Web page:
As the monster undergoes changes in our society’s narratives, so too does our society’s way of telling and distributing those stories. When I suggested in part one of this post that the form and distribution of neo-historical monster mashups contributed to their posthuman nature as cultural objects, I was suggesting that, in twenty-first-century culture, globalisation and transmediation contribute to the fragmentation of meaning. Both the figure of the author and that of the subject are becoming decentred by our processes of cultural production and consumption. Much like an academic essay, popular culture is inherently relational, ‘always defined, implicitly or explicitly, in contrast to other conceptual categories’. Drawing on Storey’s first of six theories of popular culture, Peeren advocates the following definition:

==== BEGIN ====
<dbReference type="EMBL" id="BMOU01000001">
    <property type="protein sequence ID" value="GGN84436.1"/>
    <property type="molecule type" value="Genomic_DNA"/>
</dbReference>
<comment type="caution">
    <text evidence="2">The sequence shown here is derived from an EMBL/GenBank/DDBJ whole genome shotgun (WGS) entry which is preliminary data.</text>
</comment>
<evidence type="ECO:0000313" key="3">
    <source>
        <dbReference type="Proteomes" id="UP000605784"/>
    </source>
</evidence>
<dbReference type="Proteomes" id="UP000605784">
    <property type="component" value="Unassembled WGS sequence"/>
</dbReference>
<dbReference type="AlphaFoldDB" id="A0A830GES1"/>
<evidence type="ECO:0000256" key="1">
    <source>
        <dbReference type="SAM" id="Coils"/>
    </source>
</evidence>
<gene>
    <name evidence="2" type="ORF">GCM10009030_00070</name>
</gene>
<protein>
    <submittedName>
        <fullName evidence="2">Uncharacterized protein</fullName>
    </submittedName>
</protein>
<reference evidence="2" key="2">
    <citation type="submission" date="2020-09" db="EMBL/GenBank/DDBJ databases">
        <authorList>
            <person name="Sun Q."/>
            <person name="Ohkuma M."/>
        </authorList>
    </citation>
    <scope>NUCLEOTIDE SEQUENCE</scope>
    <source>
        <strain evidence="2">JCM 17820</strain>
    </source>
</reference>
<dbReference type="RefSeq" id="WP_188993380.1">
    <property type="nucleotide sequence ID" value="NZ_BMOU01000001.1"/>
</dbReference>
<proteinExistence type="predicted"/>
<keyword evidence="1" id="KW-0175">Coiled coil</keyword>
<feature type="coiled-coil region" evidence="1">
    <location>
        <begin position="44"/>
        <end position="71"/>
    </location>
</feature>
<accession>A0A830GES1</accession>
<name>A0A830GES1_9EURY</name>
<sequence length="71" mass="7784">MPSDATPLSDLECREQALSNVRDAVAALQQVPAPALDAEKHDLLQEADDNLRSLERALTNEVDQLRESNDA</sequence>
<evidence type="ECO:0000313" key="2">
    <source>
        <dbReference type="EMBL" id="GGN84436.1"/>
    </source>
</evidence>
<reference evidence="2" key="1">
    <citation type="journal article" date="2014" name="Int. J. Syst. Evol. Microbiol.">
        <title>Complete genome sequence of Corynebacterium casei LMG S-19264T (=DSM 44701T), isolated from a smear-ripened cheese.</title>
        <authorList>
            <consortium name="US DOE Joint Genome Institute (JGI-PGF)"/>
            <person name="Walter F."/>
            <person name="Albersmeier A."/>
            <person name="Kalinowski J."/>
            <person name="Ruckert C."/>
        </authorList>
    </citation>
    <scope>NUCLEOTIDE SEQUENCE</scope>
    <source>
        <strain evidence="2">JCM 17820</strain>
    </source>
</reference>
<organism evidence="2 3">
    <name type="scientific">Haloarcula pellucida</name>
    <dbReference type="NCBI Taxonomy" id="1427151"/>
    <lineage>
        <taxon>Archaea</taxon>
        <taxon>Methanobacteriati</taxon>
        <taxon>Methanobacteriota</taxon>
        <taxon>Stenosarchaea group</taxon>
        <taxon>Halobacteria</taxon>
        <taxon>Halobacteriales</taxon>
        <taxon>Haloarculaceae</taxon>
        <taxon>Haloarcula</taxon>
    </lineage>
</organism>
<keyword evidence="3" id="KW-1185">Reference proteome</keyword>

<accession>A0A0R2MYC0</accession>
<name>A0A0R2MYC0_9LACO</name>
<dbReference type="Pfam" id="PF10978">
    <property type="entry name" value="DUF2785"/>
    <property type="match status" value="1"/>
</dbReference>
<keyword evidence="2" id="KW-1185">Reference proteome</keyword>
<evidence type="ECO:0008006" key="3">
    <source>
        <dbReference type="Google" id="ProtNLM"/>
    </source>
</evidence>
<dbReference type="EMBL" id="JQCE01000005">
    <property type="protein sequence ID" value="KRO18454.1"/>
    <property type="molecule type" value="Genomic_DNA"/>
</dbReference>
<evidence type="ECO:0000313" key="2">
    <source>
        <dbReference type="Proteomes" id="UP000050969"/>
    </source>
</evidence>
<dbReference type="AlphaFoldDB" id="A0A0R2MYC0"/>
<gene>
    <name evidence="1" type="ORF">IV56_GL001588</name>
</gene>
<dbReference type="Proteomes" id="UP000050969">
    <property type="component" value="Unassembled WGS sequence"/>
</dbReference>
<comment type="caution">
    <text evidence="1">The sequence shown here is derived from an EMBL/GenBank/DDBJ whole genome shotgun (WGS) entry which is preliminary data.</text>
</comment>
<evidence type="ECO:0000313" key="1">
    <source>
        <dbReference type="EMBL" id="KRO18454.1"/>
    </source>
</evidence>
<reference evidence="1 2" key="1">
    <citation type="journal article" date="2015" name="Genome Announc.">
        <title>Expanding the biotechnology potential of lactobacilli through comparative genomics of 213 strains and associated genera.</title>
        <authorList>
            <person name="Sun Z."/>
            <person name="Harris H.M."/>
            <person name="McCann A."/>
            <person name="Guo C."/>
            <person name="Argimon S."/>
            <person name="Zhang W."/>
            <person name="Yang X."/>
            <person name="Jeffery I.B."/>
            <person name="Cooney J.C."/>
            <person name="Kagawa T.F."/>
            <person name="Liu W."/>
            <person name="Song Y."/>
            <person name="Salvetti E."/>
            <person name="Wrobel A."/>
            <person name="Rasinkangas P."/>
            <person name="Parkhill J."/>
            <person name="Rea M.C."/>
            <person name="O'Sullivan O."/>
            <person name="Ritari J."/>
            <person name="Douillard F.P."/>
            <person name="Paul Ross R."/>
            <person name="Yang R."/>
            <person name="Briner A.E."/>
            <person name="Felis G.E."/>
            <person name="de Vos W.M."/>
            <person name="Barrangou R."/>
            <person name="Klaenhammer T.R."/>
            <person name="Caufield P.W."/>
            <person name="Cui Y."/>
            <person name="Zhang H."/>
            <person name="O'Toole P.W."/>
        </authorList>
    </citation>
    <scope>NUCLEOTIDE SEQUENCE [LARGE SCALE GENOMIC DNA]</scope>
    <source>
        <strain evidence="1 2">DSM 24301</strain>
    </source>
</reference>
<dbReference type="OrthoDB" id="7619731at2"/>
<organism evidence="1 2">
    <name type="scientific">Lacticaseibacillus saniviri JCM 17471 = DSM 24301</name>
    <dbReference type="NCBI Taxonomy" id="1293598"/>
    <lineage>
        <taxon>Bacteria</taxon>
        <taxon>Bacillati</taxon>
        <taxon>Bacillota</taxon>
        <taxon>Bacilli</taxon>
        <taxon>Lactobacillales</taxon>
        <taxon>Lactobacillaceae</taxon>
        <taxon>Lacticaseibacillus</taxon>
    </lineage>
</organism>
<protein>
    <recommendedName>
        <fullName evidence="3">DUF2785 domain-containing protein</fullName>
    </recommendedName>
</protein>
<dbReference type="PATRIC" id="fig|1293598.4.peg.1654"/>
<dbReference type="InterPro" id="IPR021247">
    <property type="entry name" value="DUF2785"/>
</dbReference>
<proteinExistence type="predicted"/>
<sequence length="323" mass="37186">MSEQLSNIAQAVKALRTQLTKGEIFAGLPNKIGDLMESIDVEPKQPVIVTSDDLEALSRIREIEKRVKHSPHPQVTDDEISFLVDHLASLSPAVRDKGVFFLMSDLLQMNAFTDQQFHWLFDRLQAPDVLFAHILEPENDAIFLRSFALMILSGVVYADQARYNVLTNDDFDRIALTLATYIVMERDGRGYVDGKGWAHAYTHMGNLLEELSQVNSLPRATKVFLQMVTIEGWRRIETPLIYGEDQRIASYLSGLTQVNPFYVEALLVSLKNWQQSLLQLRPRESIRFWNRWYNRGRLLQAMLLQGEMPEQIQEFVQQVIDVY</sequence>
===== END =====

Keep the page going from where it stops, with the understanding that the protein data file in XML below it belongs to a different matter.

Popular culture comprises those cultural artefacts that are seen and talked about by large audiences, whose members do not always fit neatly into a social class or any other category of social differentiation. One of the most important aspects of this definition of popular culture is that it reaches across the entire social spectrum, even if not everyone interprets its products in the same manner. […] In the end popular culture, as I regard it, is the site where the struggle between dominant culture and the cultures of marginalized social groups is most openly and indeed most democratically played out.
This approach to popular culture, which emphasises its plural interpretations and relational nature, is compatible with a posthumanist framework. Like posthumanism, popular culture decentres the subject, using the language of dominant culture to ‘work through’ its influence and become something other.